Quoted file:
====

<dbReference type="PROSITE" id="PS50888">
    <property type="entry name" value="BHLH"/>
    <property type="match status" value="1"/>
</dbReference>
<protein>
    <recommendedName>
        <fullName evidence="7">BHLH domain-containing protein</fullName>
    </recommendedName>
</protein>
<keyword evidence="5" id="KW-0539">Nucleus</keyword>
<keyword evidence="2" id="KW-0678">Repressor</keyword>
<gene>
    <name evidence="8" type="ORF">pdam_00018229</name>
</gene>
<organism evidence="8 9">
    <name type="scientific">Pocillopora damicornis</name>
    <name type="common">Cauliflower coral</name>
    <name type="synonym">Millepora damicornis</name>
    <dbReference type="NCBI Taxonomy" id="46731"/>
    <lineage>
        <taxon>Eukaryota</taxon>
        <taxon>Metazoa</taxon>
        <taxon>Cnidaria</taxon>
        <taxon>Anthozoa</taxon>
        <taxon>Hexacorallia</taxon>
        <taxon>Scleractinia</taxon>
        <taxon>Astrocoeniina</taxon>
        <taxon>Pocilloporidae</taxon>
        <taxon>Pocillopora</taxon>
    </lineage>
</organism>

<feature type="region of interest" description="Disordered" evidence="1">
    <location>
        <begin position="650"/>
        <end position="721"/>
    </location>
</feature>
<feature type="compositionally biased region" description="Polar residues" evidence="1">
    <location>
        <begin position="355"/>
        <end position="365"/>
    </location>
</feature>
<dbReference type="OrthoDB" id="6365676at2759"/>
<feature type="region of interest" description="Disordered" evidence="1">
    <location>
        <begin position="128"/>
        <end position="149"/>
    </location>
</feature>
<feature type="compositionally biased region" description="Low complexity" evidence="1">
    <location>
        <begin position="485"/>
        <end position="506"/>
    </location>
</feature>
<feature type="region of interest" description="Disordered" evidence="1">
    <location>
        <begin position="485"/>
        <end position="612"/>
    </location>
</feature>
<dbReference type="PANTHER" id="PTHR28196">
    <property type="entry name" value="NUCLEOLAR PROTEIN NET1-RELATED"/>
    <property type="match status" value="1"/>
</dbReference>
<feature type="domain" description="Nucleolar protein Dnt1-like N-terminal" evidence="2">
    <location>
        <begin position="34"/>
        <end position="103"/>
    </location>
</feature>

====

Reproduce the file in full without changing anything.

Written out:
<dbReference type="PROSITE" id="PS50888">
    <property type="entry name" value="BHLH"/>
    <property type="match status" value="1"/>
</dbReference>
<protein>
    <recommendedName>
        <fullName evidence="7">BHLH domain-containing protein</fullName>
    </recommendedName>
</protein>
<keyword evidence="5" id="KW-0539">Nucleus</keyword>
<keyword evidence="2" id="KW-0678">Repressor</keyword>
<gene>
    <name evidence="8" type="ORF">pdam_00018229</name>
</gene>
<organism evidence="8 9">
    <name type="scientific">Pocillopora damicornis</name>
    <name type="common">Cauliflower coral</name>
    <name type="synonym">Millepora damicornis</name>
    <dbReference type="NCBI Taxonomy" id="46731"/>
    <lineage>
        <taxon>Eukaryota</taxon>
        <taxon>Metazoa</taxon>
        <taxon>Cnidaria</taxon>
        <taxon>Anthozoa</taxon>
        <taxon>Hexacorallia</taxon>
        <taxon>Scleractinia</taxon>
        <taxon>Astrocoeniina</taxon>
        <taxon>Pocilloporidae</taxon>
        <taxon>Pocillopora</taxon>
    </lineage>
</organism>

<feature type="region of interest" description="Disordered" evidence="1">
    <location>
        <begin position="650"/>
        <end position="721"/>
    </location>
</feature>
<feature type="compositionally biased region" description="Polar residues" evidence="1">
    <location>
        <begin position="355"/>
        <end position="365"/>
    </location>
</feature>
<dbReference type="OrthoDB" id="6365676at2759"/>
<feature type="region of interest" description="Disordered" evidence="1">
    <location>
        <begin position="128"/>
        <end position="149"/>
    </location>
</feature>
<feature type="compositionally biased region" description="Low complexity" evidence="1">
    <location>
        <begin position="485"/>
        <end position="506"/>
    </location>
</feature>
<feature type="region of interest" description="Disordered" evidence="1">
    <location>
        <begin position="485"/>
        <end position="612"/>
    </location>
</feature>
<dbReference type="PANTHER" id="PTHR28196">
    <property type="entry name" value="NUCLEOLAR PROTEIN NET1-RELATED"/>
    <property type="match status" value="1"/>
</dbReference>
<feature type="domain" description="Nucleolar protein Dnt1-like N-terminal" evidence="2">
    <location>
        <begin position="34"/>
        <end position="103"/>
    </location>
</feature>